MOTOKI has changed both her appearance and behavior slightly. Although no major alterations to either characteristic have occurred, Motoki has a new scar that slightly changes her appearance, and her occasional rebellion toward Ayet are new to Motoki this season. The rejection behaviors that Motoki has recently exhibited toward Ayet are likely caused by the non-stop intense dominance from Ayet. Motoki will now occasionally growl in return to Ayet's dominance attempts, but then also runs from Ayet to escape the display. Motoki does not show any behaviors that are indicative of a challenge toward Ayet, rather just a rejection of Ayet's persistent dominance. If Ayet decreased the frequency of her dominance toward Motoki (which is unlikely), the rebellion behaviors from Motoki would likely subside. However, if Ayet continues her course of intense domination, Motoki may eventually fight Ayet in an attempt to depose her alpha rank. Motoki's rebellion behaviors may also be induced by the pseudo-breeding season, which occurs in October and November, and prepares the hierarchy for the upcoming breeding season by solidifying the rank order. If this hormonal influx is indeed the cause of such behaviors, then the rebellion may subside soon. If not, there may just be a battle for alpha-female this winter. Motoki has acquired a new, minor scar due to the increased physical dominance displays from Ayet. A small section of skin was injured under Motoki's chin, which would be considered a normal infliction caused by a dominance interaction. However, the flap-avulsion healed in such a way to create a permanent notch in her chin. This new alteration to her appearance is quite seasonal, as it really resembles a witch's wart at the tip of her chin.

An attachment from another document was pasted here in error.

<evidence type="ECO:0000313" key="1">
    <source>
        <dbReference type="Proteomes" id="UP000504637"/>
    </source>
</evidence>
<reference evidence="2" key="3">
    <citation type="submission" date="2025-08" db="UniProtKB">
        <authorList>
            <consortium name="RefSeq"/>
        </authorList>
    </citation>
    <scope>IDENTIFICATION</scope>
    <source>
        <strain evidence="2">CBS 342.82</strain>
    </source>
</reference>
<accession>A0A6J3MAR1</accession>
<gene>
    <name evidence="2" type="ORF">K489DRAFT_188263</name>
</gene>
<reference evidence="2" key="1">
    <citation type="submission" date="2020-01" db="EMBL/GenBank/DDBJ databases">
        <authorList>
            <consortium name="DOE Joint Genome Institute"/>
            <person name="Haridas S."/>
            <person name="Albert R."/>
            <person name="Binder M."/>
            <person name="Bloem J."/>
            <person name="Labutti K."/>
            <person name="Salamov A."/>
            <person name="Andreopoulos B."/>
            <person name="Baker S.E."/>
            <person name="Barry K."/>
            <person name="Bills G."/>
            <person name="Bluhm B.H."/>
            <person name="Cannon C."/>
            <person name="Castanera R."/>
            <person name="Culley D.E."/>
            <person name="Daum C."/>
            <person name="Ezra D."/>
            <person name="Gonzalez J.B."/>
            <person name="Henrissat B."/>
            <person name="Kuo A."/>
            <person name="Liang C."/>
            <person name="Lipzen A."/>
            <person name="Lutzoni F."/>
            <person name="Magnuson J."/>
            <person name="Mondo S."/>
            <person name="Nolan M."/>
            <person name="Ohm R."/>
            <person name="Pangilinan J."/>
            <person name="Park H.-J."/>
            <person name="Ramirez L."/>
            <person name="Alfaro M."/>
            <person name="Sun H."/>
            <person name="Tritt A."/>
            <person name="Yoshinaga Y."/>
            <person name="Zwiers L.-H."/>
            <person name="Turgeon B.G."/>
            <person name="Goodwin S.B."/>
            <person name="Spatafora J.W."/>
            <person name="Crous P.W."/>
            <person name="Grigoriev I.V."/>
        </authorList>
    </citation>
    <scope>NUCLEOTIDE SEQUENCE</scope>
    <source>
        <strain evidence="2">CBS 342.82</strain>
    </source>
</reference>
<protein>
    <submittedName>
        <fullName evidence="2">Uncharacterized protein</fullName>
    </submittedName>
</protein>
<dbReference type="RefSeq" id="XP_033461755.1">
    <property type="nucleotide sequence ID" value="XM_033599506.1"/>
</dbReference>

Over the past couple years I've received a few nasty emails either for supporting WERC, or for supporting Jim Dutcher.. There have been decisions made by both parties that I've completely disagreed with.. Aipuyi and Wyakin being my biggest issues. If you know your Sawtooth history, you'll know what I'm talking about.. So lets just say that its the Sawtooth Pack that I SUPPORT, and leave it at that.. Feel free to email me if you have any questions..